It happened again last night. Sitting at the
Festive Board, I was asked which Lodge
I was from. I explained that my Lodge was
for people with an interest in Scouting and
found that all around me had been Scouts.
We talked about how Freemasonry offered
the same values and fellowship that we had
first learned around the campfire and in
our Troops. Then my new friends asked
me about Scouting now and what it is
doing for young people today.
I felt immensely proud to be a Scout as
well as a Freemason. And wondered how
interested Freemasons could connect to
Scouting today; to understand what
Scouting is doing and, maybe, even to
offer some form of support to Scouting
in their local communities.
This year we celebrate the centenary of
Scouting. From a small experimental camp
run by Robert Baden-Powell (B-P) in 1907,
Scouting has become the world’s largest
values-based youth organisation with over
28 million members from 216 countries and
territories around the world. Scouting
bridges cultural and religious divides.
It provides a purposeful programme to
develop the whole person.
Sounds familiar? Freemasons will easily
recognise, and be attracted to, many of
Scouting’s characteristics. In my booklet,
Scouting & Freemasonry: two parallel
Movements?, I identify at least seventeen
similarities between the two. The strongest
of these is a shared moral basis.
One modern parallel is the challenge
both movements face to change the public’s
perception about itself. Any Freemason
older than me would remember a Scout
Movement with big hats and shorts and
a rather quaint public image. But it has
changed much since then, while still
retaining its values and continuing its good
work. What Baden-Powell called his “Great
game” is in safe hands and continues to be
supported by his own family and successors.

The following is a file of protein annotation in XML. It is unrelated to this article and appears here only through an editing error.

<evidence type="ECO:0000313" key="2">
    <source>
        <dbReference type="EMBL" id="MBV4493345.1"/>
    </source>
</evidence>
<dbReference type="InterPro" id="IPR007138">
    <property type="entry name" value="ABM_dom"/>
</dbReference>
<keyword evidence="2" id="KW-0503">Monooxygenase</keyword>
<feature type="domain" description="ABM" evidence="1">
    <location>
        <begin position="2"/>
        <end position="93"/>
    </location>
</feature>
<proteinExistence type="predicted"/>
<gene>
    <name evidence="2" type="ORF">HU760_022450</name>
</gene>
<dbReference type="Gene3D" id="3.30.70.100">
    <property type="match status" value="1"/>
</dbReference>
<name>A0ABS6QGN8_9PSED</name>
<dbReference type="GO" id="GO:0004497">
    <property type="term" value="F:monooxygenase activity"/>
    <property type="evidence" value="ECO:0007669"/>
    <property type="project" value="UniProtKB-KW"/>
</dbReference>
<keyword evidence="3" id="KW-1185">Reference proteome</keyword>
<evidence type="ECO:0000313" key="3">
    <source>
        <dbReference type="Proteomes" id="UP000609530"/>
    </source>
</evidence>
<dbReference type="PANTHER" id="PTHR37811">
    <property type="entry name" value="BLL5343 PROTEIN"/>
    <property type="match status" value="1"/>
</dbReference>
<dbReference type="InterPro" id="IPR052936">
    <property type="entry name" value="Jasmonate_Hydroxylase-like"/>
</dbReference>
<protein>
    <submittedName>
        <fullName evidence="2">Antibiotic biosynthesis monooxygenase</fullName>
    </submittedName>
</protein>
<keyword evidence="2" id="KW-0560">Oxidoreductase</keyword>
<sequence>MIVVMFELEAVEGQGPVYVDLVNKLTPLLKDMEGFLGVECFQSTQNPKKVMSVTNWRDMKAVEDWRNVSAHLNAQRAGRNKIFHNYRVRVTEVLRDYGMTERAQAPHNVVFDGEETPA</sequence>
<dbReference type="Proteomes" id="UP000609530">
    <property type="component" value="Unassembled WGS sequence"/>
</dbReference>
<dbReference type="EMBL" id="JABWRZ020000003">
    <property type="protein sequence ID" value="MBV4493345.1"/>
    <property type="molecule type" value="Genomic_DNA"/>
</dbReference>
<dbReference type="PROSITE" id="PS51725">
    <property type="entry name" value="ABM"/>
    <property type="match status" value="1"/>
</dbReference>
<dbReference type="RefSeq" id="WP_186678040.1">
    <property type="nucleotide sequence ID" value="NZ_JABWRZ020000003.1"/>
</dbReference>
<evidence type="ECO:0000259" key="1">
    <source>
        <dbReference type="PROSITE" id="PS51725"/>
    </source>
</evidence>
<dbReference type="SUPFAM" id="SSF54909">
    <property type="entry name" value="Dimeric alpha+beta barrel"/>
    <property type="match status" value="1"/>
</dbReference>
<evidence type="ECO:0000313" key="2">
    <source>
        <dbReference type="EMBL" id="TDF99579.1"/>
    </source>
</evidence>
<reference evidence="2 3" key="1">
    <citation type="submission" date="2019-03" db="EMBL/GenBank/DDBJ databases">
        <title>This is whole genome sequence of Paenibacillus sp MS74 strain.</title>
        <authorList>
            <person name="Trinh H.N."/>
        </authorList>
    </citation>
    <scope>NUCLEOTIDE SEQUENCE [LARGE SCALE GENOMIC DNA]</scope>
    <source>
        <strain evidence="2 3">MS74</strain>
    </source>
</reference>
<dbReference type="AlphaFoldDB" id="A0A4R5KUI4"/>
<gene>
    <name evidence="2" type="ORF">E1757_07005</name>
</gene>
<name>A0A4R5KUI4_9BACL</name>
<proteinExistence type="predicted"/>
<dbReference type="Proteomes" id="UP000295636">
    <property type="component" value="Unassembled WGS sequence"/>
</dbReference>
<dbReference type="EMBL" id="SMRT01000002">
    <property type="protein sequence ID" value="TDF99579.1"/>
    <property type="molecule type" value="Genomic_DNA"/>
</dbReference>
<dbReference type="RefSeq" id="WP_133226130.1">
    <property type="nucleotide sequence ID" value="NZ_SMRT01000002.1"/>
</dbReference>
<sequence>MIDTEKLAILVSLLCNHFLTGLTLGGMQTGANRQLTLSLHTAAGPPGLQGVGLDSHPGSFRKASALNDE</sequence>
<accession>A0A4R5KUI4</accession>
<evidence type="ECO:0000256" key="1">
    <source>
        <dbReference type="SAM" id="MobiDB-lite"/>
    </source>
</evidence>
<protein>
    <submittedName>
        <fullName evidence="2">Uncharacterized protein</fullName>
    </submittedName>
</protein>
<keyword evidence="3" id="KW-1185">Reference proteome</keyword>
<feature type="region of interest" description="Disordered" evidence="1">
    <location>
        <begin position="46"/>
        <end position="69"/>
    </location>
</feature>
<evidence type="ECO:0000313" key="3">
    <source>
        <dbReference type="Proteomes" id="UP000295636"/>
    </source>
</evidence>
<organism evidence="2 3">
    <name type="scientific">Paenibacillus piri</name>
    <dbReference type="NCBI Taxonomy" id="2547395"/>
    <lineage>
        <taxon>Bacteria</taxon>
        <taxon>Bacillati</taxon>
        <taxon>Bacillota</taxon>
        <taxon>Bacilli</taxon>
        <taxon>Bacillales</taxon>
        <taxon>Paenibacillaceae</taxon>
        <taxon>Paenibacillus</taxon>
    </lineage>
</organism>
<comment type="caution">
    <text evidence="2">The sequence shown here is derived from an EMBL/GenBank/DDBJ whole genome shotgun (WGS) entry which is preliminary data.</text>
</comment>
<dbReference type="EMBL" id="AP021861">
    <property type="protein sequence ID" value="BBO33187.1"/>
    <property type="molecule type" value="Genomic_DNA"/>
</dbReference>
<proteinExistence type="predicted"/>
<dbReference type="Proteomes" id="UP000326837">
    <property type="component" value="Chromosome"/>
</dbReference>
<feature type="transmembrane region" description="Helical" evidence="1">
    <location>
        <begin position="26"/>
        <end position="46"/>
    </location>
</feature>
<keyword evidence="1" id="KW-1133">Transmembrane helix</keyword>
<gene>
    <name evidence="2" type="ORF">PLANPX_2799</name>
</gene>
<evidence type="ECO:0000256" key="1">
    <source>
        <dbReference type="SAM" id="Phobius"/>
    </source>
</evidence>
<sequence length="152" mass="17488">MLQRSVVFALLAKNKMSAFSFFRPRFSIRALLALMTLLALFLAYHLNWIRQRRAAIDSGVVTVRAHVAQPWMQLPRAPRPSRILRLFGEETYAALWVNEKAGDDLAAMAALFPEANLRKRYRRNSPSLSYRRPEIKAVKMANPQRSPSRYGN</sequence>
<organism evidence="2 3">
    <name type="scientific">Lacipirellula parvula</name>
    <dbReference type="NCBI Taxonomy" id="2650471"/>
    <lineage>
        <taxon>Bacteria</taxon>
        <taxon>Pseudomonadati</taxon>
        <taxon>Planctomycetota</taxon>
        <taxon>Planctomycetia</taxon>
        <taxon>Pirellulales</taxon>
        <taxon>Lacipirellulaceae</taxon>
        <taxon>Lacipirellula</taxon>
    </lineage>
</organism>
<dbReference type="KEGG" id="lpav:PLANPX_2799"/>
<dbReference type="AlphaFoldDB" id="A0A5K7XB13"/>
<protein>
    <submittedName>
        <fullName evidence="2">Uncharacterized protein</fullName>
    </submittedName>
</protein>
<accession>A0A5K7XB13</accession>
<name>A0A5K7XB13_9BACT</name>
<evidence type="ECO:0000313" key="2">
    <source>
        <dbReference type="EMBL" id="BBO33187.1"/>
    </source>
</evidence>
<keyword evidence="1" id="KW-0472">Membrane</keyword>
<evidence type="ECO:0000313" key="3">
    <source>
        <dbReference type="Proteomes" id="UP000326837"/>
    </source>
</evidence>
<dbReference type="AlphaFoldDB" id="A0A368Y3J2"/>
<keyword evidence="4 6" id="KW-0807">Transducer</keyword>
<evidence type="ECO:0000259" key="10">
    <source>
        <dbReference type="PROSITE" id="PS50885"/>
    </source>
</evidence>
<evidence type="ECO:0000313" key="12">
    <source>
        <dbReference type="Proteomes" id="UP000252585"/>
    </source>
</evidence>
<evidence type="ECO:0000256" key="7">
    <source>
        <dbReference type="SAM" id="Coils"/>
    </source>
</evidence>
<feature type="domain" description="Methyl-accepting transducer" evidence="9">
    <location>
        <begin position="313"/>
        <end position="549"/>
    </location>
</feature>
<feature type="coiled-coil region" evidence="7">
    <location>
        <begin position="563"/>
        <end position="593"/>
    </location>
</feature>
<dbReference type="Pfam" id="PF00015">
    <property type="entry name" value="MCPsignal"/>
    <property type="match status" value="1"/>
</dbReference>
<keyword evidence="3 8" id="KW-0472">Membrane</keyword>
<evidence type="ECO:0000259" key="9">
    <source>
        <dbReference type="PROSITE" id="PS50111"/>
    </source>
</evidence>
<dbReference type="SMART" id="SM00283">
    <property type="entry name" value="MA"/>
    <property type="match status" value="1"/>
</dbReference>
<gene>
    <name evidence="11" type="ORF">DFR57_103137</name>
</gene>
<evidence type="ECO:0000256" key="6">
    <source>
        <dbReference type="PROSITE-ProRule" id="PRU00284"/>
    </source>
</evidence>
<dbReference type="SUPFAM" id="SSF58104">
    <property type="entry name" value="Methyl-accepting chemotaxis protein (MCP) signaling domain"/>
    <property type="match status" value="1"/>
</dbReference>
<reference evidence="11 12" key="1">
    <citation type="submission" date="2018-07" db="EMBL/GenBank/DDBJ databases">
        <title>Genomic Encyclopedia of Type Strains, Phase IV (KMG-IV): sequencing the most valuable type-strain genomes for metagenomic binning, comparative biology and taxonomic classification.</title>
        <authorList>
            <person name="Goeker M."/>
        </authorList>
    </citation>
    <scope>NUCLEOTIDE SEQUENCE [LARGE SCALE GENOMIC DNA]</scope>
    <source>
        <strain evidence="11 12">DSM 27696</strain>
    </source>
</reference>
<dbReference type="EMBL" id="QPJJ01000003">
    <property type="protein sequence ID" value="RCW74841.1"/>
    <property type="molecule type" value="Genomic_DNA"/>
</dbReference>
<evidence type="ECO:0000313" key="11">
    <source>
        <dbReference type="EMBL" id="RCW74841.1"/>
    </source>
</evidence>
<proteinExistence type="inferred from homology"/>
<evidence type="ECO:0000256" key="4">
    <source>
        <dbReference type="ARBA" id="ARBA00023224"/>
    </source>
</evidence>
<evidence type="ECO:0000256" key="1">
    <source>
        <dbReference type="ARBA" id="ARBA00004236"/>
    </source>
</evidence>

Similarly Freemasonry today does not
accord with the public image that has
prevailed in the last 50 years. Again, it retains
its values and much of its tradition. But it is
open rather than secretive and follows a
progressive programme of development
while also contributing to the greater good.
And yet, despite all these parallels, both
traditional and contemporary, many
members of each Movement probably have
little understanding of what the other is doing
in 2007. Why should they? Well, perhaps if
Freemasons can understand and support the
work of Scouting, the movement to which
many Freemasons owe so much of their
“infant nurture”, perhaps more members
of this highly important youth organisation
might, in turn, develop an understanding
and respect for Freemasonry and its purposes.
In the UK, Scouting has experienced new
growth since we refreshed our programme,
uniform and training a few years ago.
Scouting is still based on the same moral
principles, still asks members to make a
promise and to abide by a moral code, and
still offers a progressive and balanced
programme of development, recognised
by a badge scheme. But by connecting with
young people in a way that is relevant and
attractive to them, Scouting has become
“cool”, the in-thing for young people to join.
Nowadays, a child can join Beaver Scouts
at six years old and continue through the
various sections to the culmination of
personal achievement, the Queen’s Scout
Award. This is earned by following a
programme that reinforces physical,
intellectual, social and spiritual development
and the values and principles of Scouting.
Scouting in all Scout Groups is now open
to girls as well as boys. The Scout Association
believes that it is more appropriate nowadays
for young people to grow up and socialise
together and wishes to be an inclusive
Movement, open to all young people.
The key reason young people join
Scouting is adventure. Scouting still offers
probably the widest range of outdoor
activities available today. Camping has been
supplemented by hiking, rock climbing,
gliding, sailing, pioneering, canoeing, parascending,
abseiling and many more. The
uniform of activity trousers, with polo or
long sleeved shirt, supports an adventurous
lifestyle in the same way that B-P’s first
uniform did one hundred years ago.
Scouting also continues its traditional
service to local, national and international
communities. “Bob-a-job” has been
replaced by organised community projects
ranging from local initiatives to installing
water supplies to remote villages in Africa.
Successful Scouting depends on the
quality, commitment and enthusiasm
of its adult leadership and volunteers who
give their time to help young people.
All leaders undertake training to equip
them for their roles and the adult training
programme is recognised externally as
one of the best of its kind.
Scouting is a world-wide movement
Web site created by Mark Griffin